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Upheaval Productions has produced some impressive documentary and interview footage on the most pressing issues of our day.  Here I am reposting 3 of their courageous interviews with 3 modern-day visionaries: Malalai Joya, a heroic voice of reason from the warzone of Afghanistan, Charles Bowden, who continues to shed necessary light on the underlying causes of US-Mexico border violence, drug trade and immigration, and George Katsiaficas, who has spent his life studying revolutions and popular uprisings around the world, and how ordinary people make positive social change.

Each video is about 10 minutes. I learned a lot from all three interviews, and I’m sure you will too.  Enjoy!

Malalai Joya is an Afghan activist, author, and former politician. She served as an elected member of the 2003 Loya Jirga and was a parliamentary member of the National Assembly of Afghanistan, until she was expelled for denouncing other members as warlords and war criminals.

She has been a vocal critic of both the US/NATO occupation and the Karzai government, as well as the Taliban and Islamic fundamentalists. After surviving four assassination attempts she currently lives underground in Afghanistan, continuing her work from safe houses. After the release of her memoir, A Woman Among Warlords, she recently concluded a US speaking tour. She sat down for an interview with David Zlutnick while in San Francisco on April 9, 2011. Read the rest of this entry »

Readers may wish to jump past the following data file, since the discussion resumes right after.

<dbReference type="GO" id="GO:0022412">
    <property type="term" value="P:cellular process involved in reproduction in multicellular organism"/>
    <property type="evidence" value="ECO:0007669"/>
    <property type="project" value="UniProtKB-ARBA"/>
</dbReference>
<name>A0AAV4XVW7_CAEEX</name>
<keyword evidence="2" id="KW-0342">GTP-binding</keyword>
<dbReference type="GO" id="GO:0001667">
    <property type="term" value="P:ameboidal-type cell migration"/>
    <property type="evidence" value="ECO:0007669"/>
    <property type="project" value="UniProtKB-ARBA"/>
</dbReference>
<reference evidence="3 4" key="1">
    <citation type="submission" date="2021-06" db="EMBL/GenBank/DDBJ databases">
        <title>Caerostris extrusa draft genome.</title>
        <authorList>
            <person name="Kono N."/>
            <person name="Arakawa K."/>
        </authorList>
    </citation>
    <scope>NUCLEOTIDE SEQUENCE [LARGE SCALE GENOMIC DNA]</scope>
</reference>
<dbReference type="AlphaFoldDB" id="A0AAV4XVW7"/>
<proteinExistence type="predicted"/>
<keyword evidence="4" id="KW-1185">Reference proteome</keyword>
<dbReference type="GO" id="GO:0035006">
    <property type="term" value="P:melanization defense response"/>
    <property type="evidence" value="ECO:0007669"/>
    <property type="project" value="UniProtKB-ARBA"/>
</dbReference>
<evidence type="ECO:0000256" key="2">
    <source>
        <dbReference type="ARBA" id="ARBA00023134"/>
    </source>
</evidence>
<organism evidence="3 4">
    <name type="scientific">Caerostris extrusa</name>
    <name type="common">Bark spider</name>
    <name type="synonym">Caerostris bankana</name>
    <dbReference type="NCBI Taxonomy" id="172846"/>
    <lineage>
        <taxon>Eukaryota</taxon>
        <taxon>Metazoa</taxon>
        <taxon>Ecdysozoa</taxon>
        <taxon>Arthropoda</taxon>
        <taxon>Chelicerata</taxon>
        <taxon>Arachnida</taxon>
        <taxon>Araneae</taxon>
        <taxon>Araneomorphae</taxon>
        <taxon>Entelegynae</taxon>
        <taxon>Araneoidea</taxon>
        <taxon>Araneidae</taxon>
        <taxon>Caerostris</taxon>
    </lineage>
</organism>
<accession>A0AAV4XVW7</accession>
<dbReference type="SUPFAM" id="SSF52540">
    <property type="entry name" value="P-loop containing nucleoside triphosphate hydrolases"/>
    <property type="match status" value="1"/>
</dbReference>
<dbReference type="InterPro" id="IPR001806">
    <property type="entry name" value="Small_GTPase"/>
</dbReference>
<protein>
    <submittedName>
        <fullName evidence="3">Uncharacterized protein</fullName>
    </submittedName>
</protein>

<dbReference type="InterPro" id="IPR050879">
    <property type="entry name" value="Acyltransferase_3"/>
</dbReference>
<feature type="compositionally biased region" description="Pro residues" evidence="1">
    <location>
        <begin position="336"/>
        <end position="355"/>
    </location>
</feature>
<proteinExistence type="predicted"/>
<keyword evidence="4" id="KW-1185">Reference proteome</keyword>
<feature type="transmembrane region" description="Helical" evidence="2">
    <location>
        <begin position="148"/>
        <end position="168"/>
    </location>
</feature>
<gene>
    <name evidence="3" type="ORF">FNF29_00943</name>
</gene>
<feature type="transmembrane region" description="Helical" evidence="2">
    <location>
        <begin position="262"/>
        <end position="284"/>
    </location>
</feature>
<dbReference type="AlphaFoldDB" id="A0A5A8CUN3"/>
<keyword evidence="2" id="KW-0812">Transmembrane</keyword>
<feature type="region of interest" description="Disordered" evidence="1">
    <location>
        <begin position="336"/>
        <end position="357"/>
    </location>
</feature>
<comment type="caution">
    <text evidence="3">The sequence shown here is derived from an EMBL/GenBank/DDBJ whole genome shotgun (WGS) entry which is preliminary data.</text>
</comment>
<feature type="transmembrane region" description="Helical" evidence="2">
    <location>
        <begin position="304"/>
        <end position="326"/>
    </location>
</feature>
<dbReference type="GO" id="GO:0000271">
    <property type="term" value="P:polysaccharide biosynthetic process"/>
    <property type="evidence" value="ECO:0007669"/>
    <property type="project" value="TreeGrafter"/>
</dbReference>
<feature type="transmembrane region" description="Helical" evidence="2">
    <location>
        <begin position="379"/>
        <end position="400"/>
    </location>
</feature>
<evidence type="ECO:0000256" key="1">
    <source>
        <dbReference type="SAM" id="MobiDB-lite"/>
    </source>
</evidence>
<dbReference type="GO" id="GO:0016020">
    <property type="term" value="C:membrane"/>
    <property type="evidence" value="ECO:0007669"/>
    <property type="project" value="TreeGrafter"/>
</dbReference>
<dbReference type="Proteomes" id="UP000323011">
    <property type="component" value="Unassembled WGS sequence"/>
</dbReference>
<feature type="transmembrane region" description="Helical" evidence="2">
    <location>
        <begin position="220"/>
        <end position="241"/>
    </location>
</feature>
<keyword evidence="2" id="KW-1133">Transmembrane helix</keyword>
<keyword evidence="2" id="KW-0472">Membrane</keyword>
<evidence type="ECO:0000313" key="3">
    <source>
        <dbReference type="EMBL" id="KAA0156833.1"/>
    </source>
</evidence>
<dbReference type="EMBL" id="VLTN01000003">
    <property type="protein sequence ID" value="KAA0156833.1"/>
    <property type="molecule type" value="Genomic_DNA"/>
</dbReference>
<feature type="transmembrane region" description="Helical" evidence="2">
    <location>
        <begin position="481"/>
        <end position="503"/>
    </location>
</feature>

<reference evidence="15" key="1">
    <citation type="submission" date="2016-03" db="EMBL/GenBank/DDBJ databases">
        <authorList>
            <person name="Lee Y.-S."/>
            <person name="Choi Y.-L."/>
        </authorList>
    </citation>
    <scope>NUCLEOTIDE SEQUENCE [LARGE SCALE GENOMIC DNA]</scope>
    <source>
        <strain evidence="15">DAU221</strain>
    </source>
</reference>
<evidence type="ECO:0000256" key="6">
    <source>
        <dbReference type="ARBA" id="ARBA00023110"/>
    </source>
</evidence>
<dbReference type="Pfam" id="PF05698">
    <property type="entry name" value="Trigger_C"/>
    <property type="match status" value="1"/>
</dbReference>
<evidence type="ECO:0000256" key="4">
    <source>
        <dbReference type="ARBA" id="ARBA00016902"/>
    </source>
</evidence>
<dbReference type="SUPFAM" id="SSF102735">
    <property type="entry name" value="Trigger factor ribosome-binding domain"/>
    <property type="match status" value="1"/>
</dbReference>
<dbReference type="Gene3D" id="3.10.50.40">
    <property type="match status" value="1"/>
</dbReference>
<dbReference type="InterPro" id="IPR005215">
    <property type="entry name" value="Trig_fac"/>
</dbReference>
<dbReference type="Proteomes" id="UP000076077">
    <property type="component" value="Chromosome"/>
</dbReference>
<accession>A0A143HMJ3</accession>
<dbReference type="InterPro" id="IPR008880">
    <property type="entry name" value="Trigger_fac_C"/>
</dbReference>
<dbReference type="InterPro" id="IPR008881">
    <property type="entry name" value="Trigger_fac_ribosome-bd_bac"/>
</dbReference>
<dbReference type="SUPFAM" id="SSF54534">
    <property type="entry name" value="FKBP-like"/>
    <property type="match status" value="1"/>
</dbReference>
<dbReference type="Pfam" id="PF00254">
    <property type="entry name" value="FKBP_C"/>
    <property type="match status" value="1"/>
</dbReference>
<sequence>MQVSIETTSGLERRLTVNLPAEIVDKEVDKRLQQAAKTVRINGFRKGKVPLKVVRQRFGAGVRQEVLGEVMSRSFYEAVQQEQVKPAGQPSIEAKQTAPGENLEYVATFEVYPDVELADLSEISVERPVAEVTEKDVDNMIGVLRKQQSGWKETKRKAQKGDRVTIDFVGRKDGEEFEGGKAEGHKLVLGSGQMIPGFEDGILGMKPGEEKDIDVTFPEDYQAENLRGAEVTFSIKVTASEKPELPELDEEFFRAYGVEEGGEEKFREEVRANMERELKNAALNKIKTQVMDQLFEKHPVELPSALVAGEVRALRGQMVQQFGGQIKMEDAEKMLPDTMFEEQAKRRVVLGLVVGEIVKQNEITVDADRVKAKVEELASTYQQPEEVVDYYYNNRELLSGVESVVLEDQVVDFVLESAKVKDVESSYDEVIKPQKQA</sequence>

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Yesterday I went to a “Mother’s March” here in Philadelphia, organized by Global Women’s Strike, on the occasion of International Women’s Day (March 8), which was established in 1911.

The Mother's March in San Francisco, March 8 2011.

The message of the march was “Invest in Caring, Not Killing,” and drew attention to the absurd budget cuts that our new Governor has proposed here in Pennsylvania, similar to what is going on in Wisconsin, as well as at the federal level as right-wing idealogues are given positions of power. The intention of these cuts appears to be to punish poor and working class families, especially women, for the failures of Wall St. So we see teacher’s unions under attack, as if teachers caused the stock market to crash?

Selma James, the author of the excellent article below, was founder of the Wages for Housework campaign in the 1970s, which brought attention to the fact that women’s labor is systematically unpaid, unrecognized, and undervalued. The same message, of putting resources and value into the caring and nurturing work that upholds the entire society, rather than into destructive activities such as wars and bailouts for the rich, continues to motivate the Global Women’s Strike today.

Last week Silvia Federici, author of Caliban and the Witch, spoke in Philadelphia on many of these themes, and how the attack on women has been a key part of the structure of capitalism since its origin 500 years ago in the fires of the European witch burnings. Silvia’s work has opened my eyes to the ways in which capitalism is dependent on the division between (predominantly male) paid labor and (predominantly female) unpaid labor, which she calls the realms of production and reproduction. It turns out that capitalist profits could not be made if women’s labor was valued the same way as men’s – taking care of children, the elderly, and men’s emotions just isn’t very profitable, even though it is absolutely essential to society.

It’s also important to recognize that the unpaid labor holding up capitalism goes far beyond housework, to slavery, prison labor, the self-disciplining of the body, and the theft of resources and destruction of ecosystems that result from capitalist exploitation of Mother Earth.